Balance

The race is finally just a few days away! I’m not fully recovered and was still sick through the weekend, so that impacted my training. I went running on Monday for about an hour, and it felt alright all things considered. I’m feeling a little less confident, but I think I’m good to go. At this stage, I’m as ready as I’m going to be.

I realized that race day will be the first time I’m going to do a truly hard run while physically alone. Matt and Erick are just faster than I am. They wait patiently for me at cross trails when we’re training, but won’t wait on race day. I’ll have many people in spirit cheering me on, including Matt and Erick, but this will be the first time doing the race independently. I’m trying to figure out the details but it is making me anxious.

To prepare, I’ve been focusing on logistics and some of the biggest concerns are around sustenance and hydration. You’re supposed to eat several hundred calories every hour, and when you’re training you have to carry everything ‐ water, electrolytes, salt tablets and food. That’s heavy and it slows you down. On race day there will be aid stations every five to six miles, with food and water and first aid if you need it. We are also allowed drop bags, so I plan on leaving a bag at one of the stations with replenishments. Still, there are so many questions running through my head. How much food do I carry? What food do I carry that will give me sustenance but not upset my stomach? What about water? How dependent should I be on the aid stations?

There is such a clear life lesson here and a parallel to our clients’ experiences. If you carry too much of the burden alone, your bag will be too heavy and you may not make it to the finish line. Sometimes you need to ask for help. At the same time, if you’re too reliant on help from others, without the internal resources to carry you through, you might not have the energy and fortitude to make it from aid station to aid station. This race, and life in general, requires a balance between self‐sufficiency and a willingness to seek help when you need it. Finding this balance is always an important component of the treatment process with our children and families – identifying internal strengths and utilizing external resources.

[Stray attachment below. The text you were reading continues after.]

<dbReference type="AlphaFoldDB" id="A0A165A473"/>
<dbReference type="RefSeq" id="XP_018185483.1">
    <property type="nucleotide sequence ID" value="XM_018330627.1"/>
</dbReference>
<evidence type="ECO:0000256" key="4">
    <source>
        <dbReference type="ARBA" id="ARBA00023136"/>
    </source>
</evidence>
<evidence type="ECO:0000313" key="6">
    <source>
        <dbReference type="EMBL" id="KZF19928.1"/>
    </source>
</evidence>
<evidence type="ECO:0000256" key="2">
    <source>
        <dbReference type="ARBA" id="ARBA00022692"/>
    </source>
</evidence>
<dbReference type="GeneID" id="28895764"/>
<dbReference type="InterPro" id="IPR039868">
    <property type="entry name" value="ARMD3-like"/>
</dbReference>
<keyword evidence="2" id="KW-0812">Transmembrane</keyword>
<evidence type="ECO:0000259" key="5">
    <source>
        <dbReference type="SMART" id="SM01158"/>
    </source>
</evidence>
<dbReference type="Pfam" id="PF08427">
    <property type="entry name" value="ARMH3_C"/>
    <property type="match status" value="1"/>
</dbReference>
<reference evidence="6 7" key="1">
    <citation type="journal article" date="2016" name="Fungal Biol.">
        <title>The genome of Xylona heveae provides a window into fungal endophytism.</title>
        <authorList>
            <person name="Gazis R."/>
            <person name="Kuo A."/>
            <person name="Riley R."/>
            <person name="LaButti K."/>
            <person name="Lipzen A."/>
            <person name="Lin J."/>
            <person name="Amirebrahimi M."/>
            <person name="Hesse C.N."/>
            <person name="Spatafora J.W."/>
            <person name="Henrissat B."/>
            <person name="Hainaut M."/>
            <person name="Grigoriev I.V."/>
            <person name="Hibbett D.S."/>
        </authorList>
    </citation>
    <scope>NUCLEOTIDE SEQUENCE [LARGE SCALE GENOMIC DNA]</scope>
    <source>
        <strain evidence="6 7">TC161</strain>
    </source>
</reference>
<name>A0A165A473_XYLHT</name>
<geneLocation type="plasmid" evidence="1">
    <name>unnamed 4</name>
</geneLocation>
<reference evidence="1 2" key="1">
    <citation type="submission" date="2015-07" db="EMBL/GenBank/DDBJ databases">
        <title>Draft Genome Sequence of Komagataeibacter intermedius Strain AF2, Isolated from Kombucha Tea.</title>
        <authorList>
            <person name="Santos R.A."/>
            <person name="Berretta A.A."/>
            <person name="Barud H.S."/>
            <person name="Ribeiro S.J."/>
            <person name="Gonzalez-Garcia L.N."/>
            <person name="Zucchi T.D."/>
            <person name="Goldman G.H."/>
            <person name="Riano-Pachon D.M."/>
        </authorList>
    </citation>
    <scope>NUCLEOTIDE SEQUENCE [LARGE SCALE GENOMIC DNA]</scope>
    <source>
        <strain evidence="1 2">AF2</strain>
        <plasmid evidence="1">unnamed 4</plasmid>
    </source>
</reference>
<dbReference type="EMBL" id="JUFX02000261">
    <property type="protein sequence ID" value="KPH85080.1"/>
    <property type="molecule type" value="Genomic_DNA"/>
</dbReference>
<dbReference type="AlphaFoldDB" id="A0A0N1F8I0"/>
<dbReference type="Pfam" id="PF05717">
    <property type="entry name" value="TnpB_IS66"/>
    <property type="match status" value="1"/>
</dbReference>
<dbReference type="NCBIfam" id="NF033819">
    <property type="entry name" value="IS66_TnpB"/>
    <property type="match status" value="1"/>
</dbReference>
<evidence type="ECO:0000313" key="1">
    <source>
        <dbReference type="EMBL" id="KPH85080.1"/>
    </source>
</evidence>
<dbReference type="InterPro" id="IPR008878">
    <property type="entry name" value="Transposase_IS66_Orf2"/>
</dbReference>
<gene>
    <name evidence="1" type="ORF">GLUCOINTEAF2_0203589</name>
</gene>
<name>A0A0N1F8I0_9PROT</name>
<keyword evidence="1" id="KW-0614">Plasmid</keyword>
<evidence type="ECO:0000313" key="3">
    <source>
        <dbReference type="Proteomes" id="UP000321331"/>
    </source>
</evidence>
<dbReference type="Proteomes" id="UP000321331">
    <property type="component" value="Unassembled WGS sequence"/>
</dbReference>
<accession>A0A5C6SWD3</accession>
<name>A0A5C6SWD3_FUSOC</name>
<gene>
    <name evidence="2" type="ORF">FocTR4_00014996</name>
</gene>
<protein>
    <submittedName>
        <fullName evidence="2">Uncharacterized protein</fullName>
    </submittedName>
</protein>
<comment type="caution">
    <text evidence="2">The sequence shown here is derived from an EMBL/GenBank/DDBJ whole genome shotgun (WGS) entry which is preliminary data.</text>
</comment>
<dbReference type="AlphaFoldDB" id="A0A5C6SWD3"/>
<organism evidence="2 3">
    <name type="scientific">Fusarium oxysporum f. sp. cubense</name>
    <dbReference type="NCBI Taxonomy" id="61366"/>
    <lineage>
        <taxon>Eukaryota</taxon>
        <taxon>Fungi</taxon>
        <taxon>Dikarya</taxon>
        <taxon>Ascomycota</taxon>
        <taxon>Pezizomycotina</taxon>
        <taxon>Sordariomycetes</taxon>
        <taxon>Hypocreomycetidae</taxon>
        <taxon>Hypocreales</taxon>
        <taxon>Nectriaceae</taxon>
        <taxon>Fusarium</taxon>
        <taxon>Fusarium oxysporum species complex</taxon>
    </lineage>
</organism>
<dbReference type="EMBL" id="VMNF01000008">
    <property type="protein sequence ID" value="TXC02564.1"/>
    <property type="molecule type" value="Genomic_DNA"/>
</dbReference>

It’s all about balance. And this Saturday during the race, I hope to find and utilize my own personal balance, with the help of your words of encouragement. Thank you again for reading and for all of your continued support. I look forward to updating you next week on how I did! Wish me luck…I might need it!

Warmly,

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Patricia Costales, LCSW
CEO

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